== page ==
Of all the ancient saints it is written, that "God hath prepared for them a city" (Hebrews 11:16). Jesus assured the disciples from whom he was about to be separated, "I go to prepare a place for you. And if I go and prepare a place for you, I will come again, and receive you unto myself; that where I am there ye may be also" (John 14:2-3.) Hence the Apostle, in the name of all Christians of his day, said, "Here we have no continuing city, but we seek one to come." (Hebrews 13:14.) Hence also it is given as one of the great exaltations of true believers, even here on earth, that they "are come unto the city of the living God, the heavenly Jerusalem (Hebrews 12:22); not indeed as to actual possession as yet, but as having attained to title to it and to citizenship in it by faith, hope, and sure anticipation. And whatever difficulty we may have in taking it in, or in reconciling it to our prepossessions, I do not see how we can be just and fair to God's Word, and the faith of the saints of former ages, and not see and admit that we here have to do, not with a mere ideal and fantastic city, but with a true, real, God-built city, substantial and eternal; albeit there has never been another like it.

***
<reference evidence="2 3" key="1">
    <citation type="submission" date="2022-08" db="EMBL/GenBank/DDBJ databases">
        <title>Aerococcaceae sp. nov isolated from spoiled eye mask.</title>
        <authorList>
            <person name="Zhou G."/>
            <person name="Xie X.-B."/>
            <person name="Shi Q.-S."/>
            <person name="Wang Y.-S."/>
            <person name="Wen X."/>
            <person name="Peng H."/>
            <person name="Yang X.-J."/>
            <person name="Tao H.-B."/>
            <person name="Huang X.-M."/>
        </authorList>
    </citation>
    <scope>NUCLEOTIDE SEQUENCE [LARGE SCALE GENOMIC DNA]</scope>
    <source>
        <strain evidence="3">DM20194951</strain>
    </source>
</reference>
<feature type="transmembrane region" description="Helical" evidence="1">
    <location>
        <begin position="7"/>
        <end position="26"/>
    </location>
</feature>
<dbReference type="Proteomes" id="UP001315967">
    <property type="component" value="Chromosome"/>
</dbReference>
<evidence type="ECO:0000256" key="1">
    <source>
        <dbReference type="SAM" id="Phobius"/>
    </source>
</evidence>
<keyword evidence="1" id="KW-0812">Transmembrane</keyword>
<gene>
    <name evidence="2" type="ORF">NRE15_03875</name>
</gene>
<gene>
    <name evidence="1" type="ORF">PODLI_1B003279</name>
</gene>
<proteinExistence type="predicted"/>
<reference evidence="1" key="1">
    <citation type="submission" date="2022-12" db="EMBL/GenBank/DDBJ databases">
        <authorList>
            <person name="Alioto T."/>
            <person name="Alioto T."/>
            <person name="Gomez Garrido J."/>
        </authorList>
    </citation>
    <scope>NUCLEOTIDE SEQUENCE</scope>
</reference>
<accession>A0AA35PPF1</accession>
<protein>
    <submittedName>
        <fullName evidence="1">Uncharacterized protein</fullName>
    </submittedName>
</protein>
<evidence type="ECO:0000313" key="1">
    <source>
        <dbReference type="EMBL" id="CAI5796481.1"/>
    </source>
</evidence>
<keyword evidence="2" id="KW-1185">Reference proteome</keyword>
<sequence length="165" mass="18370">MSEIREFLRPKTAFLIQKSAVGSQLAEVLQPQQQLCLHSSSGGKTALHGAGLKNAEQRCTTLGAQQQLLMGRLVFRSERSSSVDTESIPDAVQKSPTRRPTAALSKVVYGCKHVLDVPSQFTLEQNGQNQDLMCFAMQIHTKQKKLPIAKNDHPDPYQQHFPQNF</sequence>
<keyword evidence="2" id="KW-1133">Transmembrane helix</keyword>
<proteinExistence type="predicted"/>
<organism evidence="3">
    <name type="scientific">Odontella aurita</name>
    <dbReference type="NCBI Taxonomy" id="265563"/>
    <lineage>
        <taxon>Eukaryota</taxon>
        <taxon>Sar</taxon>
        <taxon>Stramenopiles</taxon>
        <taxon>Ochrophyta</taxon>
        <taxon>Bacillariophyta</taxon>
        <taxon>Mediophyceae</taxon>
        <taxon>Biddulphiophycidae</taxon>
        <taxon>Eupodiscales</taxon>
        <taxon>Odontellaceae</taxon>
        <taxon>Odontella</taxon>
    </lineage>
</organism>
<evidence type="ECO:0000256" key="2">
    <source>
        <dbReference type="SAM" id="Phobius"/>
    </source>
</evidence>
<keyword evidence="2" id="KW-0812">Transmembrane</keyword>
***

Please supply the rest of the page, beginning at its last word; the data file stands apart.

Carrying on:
The angel calls it "the Bride, the Lamb's Wife." The heavenly city is Christ's Bride, not on account of what makes it a city, but on account of the sanctified and glorified ones who inhabit it. Without the saints, whose home and residence it is, it would not be the Lamb's Wife; and yet it is the Lamb's Wife in a sense which does not exclude the foundations, walls, gates, streets and constructions which contribute to make it a city. Mere edifices and avenues do not make a city; neither does a mere congregation or multitude of people make a city. You cannot have a living city without people to inhabit it; and you cannot have a city without the edifices and avenues arranged in some fixed shape for the accommodation of those who make up its population. It is the two together, and the order in which the parts are severally disposed, the animate with the inanimate, which constitute a city. And while this holy Jerusalem is the Bride and Wife of Christ with reference to its holy occupants, it is still those occupants as disposed and arranged in that city. So that the city as a city, as well as its people as a people, even the whole taken together, is embraced in what the angel calls "the Bride, the Lamb's Wife," as she finally appears in her eternal form and completeness.